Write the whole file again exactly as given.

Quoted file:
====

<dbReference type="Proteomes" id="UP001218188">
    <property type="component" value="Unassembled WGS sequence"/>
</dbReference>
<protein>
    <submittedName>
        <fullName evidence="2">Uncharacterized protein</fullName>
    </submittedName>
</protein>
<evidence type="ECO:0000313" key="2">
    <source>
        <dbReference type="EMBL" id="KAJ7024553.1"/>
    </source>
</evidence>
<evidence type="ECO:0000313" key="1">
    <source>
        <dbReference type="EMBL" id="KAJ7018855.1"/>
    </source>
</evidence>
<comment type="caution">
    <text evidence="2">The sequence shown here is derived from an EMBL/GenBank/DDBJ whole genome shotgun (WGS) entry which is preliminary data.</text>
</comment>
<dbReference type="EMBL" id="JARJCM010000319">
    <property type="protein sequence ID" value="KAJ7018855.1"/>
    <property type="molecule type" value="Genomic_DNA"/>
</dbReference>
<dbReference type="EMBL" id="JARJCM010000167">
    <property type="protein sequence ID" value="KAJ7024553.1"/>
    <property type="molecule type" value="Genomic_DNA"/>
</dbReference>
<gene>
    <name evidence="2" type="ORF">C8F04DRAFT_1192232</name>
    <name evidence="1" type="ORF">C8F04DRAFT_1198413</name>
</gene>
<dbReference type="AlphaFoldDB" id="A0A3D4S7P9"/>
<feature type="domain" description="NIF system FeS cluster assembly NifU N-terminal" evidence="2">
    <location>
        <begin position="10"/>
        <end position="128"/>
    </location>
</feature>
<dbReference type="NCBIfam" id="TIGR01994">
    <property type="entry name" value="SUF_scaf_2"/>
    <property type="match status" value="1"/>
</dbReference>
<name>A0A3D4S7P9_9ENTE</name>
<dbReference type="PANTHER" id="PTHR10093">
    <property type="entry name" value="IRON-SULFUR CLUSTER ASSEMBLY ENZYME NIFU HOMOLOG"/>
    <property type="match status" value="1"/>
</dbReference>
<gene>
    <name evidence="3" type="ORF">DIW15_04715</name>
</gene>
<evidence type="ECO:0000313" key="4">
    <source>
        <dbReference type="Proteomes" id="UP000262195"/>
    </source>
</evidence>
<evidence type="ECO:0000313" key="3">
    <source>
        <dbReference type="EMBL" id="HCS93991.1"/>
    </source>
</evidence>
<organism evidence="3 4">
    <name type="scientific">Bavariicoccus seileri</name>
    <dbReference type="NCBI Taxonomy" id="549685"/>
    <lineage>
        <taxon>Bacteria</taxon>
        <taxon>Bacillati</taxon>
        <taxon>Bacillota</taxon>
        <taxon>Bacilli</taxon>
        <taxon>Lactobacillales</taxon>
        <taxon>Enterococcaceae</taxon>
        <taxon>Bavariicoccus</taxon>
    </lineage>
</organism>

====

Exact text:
<dbReference type="Proteomes" id="UP001218188">
    <property type="component" value="Unassembled WGS sequence"/>
</dbReference>
<protein>
    <submittedName>
        <fullName evidence="2">Uncharacterized protein</fullName>
    </submittedName>
</protein>
<evidence type="ECO:0000313" key="2">
    <source>
        <dbReference type="EMBL" id="KAJ7024553.1"/>
    </source>
</evidence>
<evidence type="ECO:0000313" key="1">
    <source>
        <dbReference type="EMBL" id="KAJ7018855.1"/>
    </source>
</evidence>
<comment type="caution">
    <text evidence="2">The sequence shown here is derived from an EMBL/GenBank/DDBJ whole genome shotgun (WGS) entry which is preliminary data.</text>
</comment>
<dbReference type="EMBL" id="JARJCM010000319">
    <property type="protein sequence ID" value="KAJ7018855.1"/>
    <property type="molecule type" value="Genomic_DNA"/>
</dbReference>
<dbReference type="EMBL" id="JARJCM010000167">
    <property type="protein sequence ID" value="KAJ7024553.1"/>
    <property type="molecule type" value="Genomic_DNA"/>
</dbReference>
<gene>
    <name evidence="2" type="ORF">C8F04DRAFT_1192232</name>
    <name evidence="1" type="ORF">C8F04DRAFT_1198413</name>
</gene>
<dbReference type="AlphaFoldDB" id="A0A3D4S7P9"/>
<feature type="domain" description="NIF system FeS cluster assembly NifU N-terminal" evidence="2">
    <location>
        <begin position="10"/>
        <end position="128"/>
    </location>
</feature>
<dbReference type="NCBIfam" id="TIGR01994">
    <property type="entry name" value="SUF_scaf_2"/>
    <property type="match status" value="1"/>
</dbReference>
<name>A0A3D4S7P9_9ENTE</name>
<dbReference type="PANTHER" id="PTHR10093">
    <property type="entry name" value="IRON-SULFUR CLUSTER ASSEMBLY ENZYME NIFU HOMOLOG"/>
    <property type="match status" value="1"/>
</dbReference>
<gene>
    <name evidence="3" type="ORF">DIW15_04715</name>
</gene>
<evidence type="ECO:0000313" key="4">
    <source>
        <dbReference type="Proteomes" id="UP000262195"/>
    </source>
</evidence>
<evidence type="ECO:0000313" key="3">
    <source>
        <dbReference type="EMBL" id="HCS93991.1"/>
    </source>
</evidence>
<organism evidence="3 4">
    <name type="scientific">Bavariicoccus seileri</name>
    <dbReference type="NCBI Taxonomy" id="549685"/>
    <lineage>
        <taxon>Bacteria</taxon>
        <taxon>Bacillati</taxon>
        <taxon>Bacillota</taxon>
        <taxon>Bacilli</taxon>
        <taxon>Lactobacillales</taxon>
        <taxon>Enterococcaceae</taxon>
        <taxon>Bavariicoccus</taxon>
    </lineage>
</organism>